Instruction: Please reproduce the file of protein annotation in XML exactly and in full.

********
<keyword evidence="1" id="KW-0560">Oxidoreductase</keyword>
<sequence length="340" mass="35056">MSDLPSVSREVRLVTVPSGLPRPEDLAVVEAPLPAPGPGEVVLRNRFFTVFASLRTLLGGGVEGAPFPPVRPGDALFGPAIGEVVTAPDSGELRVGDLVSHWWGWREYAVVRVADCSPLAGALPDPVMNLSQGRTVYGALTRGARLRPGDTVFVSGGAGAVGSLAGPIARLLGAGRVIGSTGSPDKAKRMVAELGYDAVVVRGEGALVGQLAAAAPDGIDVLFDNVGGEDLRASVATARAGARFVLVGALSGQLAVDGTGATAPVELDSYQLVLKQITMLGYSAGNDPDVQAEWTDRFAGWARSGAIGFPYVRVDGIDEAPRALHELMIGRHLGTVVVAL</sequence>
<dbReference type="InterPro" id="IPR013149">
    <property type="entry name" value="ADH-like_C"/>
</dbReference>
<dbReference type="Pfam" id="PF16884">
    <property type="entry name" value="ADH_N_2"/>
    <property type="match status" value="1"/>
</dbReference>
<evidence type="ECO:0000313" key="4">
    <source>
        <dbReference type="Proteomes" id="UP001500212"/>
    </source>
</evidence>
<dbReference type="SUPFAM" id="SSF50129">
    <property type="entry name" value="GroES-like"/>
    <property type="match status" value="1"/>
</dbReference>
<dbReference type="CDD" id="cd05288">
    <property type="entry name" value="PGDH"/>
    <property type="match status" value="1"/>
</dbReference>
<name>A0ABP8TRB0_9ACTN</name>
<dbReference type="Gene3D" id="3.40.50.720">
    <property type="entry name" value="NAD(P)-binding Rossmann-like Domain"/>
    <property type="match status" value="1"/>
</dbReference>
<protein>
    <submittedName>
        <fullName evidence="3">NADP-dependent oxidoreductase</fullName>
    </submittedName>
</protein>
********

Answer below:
<keyword evidence="1" id="KW-0560">Oxidoreductase</keyword>
<sequence length="340" mass="35056">MSDLPSVSREVRLVTVPSGLPRPEDLAVVEAPLPAPGPGEVVLRNRFFTVFASLRTLLGGGVEGAPFPPVRPGDALFGPAIGEVVTAPDSGELRVGDLVSHWWGWREYAVVRVADCSPLAGALPDPVMNLSQGRTVYGALTRGARLRPGDTVFVSGGAGAVGSLAGPIARLLGAGRVIGSTGSPDKAKRMVAELGYDAVVVRGEGALVGQLAAAAPDGIDVLFDNVGGEDLRASVATARAGARFVLVGALSGQLAVDGTGATAPVELDSYQLVLKQITMLGYSAGNDPDVQAEWTDRFAGWARSGAIGFPYVRVDGIDEAPRALHELMIGRHLGTVVVAL</sequence>
<dbReference type="InterPro" id="IPR013149">
    <property type="entry name" value="ADH-like_C"/>
</dbReference>
<dbReference type="Pfam" id="PF16884">
    <property type="entry name" value="ADH_N_2"/>
    <property type="match status" value="1"/>
</dbReference>
<evidence type="ECO:0000313" key="4">
    <source>
        <dbReference type="Proteomes" id="UP001500212"/>
    </source>
</evidence>
<dbReference type="SUPFAM" id="SSF50129">
    <property type="entry name" value="GroES-like"/>
    <property type="match status" value="1"/>
</dbReference>
<dbReference type="CDD" id="cd05288">
    <property type="entry name" value="PGDH"/>
    <property type="match status" value="1"/>
</dbReference>
<name>A0ABP8TRB0_9ACTN</name>
<dbReference type="Gene3D" id="3.40.50.720">
    <property type="entry name" value="NAD(P)-binding Rossmann-like Domain"/>
    <property type="match status" value="1"/>
</dbReference>
<protein>
    <submittedName>
        <fullName evidence="3">NADP-dependent oxidoreductase</fullName>
    </submittedName>
</protein>